Energy is one of the main cost factors in the textile industry. Especially in times of high energy price volatility, improving energy efficiency should be one of the main concerns of textile plants. In general, energy in the textile industry is mostly used in the forms of: electricity, as a common power source for machinery, cooling and temperature control systems, lighting, office equipment, etc.; oil as a fuel for boilers which generate steam; liquefied petroleum gas; coal; and city gas.

The textile industry is one of the major energy consuming industries and retains a record of the lowest efficiency in energy utilization. About 23% of energy is consumed in weaving, 34% in spinning, 38% in chemical processing and another 5% for miscellaneous purposes. In general, energy in the textile industry is mostly used in the form of: electricity, as a common power source for machinery, cooling & temperature control system, lighting, equipment etc.; oil as a full for boilers which generate steam, liquefied petroleum gas, coal. And this has made a pathway to the conservation of energy which can be affected through the process and machinery modifications and implementation of technological advancements relating to process optimization as well as the development of newer methods to meet the challenge of substantial energy saving in textile wet processing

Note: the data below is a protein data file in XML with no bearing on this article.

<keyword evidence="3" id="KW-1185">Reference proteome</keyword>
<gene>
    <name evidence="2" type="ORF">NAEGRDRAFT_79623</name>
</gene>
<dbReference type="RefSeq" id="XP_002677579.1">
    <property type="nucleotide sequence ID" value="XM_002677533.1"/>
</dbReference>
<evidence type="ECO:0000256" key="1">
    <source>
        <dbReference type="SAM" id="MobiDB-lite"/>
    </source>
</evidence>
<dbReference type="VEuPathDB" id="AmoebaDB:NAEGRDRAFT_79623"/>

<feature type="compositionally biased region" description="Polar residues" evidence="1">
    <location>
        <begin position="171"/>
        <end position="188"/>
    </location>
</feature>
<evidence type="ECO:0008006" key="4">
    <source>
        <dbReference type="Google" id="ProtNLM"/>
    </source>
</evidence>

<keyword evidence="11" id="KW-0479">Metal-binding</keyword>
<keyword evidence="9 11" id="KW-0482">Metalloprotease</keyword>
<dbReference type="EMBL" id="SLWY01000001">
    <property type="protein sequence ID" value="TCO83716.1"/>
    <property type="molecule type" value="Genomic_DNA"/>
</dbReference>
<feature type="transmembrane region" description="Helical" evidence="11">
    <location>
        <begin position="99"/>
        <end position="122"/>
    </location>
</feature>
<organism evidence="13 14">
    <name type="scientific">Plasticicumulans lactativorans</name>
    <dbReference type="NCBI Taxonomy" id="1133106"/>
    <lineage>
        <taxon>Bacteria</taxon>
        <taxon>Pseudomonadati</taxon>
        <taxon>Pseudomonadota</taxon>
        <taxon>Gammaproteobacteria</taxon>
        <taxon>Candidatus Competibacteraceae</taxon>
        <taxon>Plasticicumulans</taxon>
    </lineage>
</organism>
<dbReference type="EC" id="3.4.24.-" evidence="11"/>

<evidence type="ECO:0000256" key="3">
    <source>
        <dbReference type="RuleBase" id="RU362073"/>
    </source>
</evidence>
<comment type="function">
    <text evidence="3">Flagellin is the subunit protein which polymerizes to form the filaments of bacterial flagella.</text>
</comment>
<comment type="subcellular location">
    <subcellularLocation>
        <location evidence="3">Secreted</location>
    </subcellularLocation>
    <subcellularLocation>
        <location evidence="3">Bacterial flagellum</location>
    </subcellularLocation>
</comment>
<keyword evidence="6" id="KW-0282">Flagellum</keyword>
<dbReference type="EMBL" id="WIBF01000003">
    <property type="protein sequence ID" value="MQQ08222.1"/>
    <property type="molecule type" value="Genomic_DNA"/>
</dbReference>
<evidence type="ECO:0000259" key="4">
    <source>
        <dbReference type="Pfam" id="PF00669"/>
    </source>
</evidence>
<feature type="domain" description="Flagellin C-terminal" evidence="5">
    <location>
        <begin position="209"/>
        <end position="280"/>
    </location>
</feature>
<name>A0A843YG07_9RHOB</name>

There are various energy-efficiency opportunities in textile plants, many of which are cost-effective. However, even cost-effective options often are not implemented in textile plants due mainly to limited information on how to implement energy-efficiency measures, especially given the fact that the majority of textile plants are categorized as SMEs.


  • 15%

    Share of wet processing consumption of the total electrical energy mainly only for running the various processing machinery.

In the textile mill, electricity consumption is in the increasing trend, due to modernized machines and continuous usage of the equipment in inefficient operating parameters. The textile sector may be considered as one of the largest industrial sectors in India and at the same time, it is also one of the oldest sectors in the country. Even after a lot of technological development globally, most of the mills are using the same old technology. The energy cost is around 15%-20% over the production cost and it stands next to raw material cost. Hence now a day’s area of focus is towards energy consumption at load end and by optimizing the efficiency of the motor.

The main usage of electrical energy in the textile industry is in the manufacture of yam and cloth, amounting to nearly 3/4th or 4/5th of the total power requirement in a textile mill, whereas hardly 15 to 20% of electrical power is consumed for running various machines in textile wet processing.

  • One bath bleaching may enable to save around 70% electrical inputs.
  • Reduced number of ends / turns jiggers may help in saving around 20% electrical inputs.
  • Elimination of curing in printing saves 100% electrical inputs for curing step.
  • Combined drying - cum - curing in resin finishing save around 35% electrical inputs.
  • Use of high-efficiency motors in place of standard motors with the proper application will save 2 to 4%.
  • Replacement of undersize and oversize motors saving depending upon the percentage of loading on the motors.
  • Use of high-temperature grease according to insulation class of motors.